Regulatory challenges: the case of E171 in the EU and the UK

10 February 2022

Titanium dioxide, also known as E171 is an additive very commonly used as a white colourant in food, but also in many other products, e.g., paints, cosmetics, toothpaste, etc.  E171 is made of TiO2 (nano)particles that because of their extremely small size can squeeze through natural protective barriers of the human body and constitute a potential health hazard (e.g. passing into the liver, lungs and the whole digestive system).

SAFE has advocated for an EU-wide ban following French authorities’ concern as to the toxicity of E171. The country eventually banned the substance, with the ban entering into force in January 2020. In an open letter to EC Vice-President Jyrki Kaitanen sent on 3rd May 2019, more than 36 European and national NGOs supported the French ban on E171.

Following a decision by the Standing Committee on Plant, Animal, Food and Feed of the European Commission on October 8th, 2021 and prior EFSA assessment, the ban has been translated into law by Regulation 2022/63 of January 14, 2022. SAFE welcomed the decision of the SCoPAFF to ban this potentially harmful substance which has been called for at EU level for years by NGOs and MEPs.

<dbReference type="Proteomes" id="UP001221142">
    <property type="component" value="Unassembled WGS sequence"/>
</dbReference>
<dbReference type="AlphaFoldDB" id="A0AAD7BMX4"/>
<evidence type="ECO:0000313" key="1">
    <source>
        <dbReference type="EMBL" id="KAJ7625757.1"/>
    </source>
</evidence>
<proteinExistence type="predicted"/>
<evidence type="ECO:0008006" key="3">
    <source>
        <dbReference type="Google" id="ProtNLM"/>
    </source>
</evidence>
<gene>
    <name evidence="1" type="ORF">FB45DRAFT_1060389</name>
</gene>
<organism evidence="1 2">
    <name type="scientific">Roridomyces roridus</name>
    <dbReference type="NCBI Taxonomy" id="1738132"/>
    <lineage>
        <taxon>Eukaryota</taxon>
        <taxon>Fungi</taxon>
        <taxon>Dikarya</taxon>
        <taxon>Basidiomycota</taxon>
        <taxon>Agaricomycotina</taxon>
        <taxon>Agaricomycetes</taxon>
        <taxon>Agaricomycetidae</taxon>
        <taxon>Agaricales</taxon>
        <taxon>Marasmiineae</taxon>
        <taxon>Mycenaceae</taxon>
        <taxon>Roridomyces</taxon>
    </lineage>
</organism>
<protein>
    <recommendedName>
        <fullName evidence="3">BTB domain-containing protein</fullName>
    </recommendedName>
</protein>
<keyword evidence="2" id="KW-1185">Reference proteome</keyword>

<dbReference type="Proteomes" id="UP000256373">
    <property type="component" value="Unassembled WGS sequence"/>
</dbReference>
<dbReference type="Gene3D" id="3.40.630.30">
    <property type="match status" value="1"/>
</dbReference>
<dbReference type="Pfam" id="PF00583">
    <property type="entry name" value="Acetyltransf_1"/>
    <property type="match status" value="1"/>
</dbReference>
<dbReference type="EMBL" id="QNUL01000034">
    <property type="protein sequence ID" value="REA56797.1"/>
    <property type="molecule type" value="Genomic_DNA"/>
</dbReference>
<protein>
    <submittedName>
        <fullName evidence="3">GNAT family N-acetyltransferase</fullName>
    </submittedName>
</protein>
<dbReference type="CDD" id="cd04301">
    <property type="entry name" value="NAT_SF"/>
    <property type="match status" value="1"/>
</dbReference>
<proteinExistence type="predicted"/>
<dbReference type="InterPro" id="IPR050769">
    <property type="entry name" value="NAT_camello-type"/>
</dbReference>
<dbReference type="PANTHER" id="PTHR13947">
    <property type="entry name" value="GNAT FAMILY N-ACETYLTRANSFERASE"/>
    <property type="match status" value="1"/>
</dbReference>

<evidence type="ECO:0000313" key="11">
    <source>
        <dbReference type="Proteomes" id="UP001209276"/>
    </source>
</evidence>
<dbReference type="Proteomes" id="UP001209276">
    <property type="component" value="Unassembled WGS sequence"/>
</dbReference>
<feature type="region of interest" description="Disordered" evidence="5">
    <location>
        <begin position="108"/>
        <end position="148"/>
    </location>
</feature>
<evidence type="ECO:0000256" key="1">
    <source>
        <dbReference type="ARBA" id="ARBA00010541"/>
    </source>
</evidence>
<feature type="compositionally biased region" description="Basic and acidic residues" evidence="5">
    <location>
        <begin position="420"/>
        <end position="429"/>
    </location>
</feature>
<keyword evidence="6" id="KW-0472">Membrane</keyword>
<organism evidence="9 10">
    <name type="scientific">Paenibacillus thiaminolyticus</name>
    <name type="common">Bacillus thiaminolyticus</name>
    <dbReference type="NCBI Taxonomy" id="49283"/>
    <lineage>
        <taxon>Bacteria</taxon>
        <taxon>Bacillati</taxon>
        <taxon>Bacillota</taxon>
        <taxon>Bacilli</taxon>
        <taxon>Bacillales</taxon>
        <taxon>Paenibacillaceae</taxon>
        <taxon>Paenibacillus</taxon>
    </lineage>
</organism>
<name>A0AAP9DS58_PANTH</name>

While in the EU a transition period has started regarding products containing E171, (i.e. operators can continue selling them for six months from the date the regulation was adopted, and foods can continue to be marketed until their use by date, i.e., beyond the transition period) there is currently no indication that the UK will align with the EU on the issue. This means that the substance remains legal in the UK in food, supplements as well as medicines.

The UK’s Committee of Toxicology has refuted EFSA’s precautionary approach and stated that  “the weight of evidence did not support the conclusions drawn by EFSA “. “The conclusion is highly risk adverse based on the weak evidence available, and it might create unnecessary concern to the public”, they added.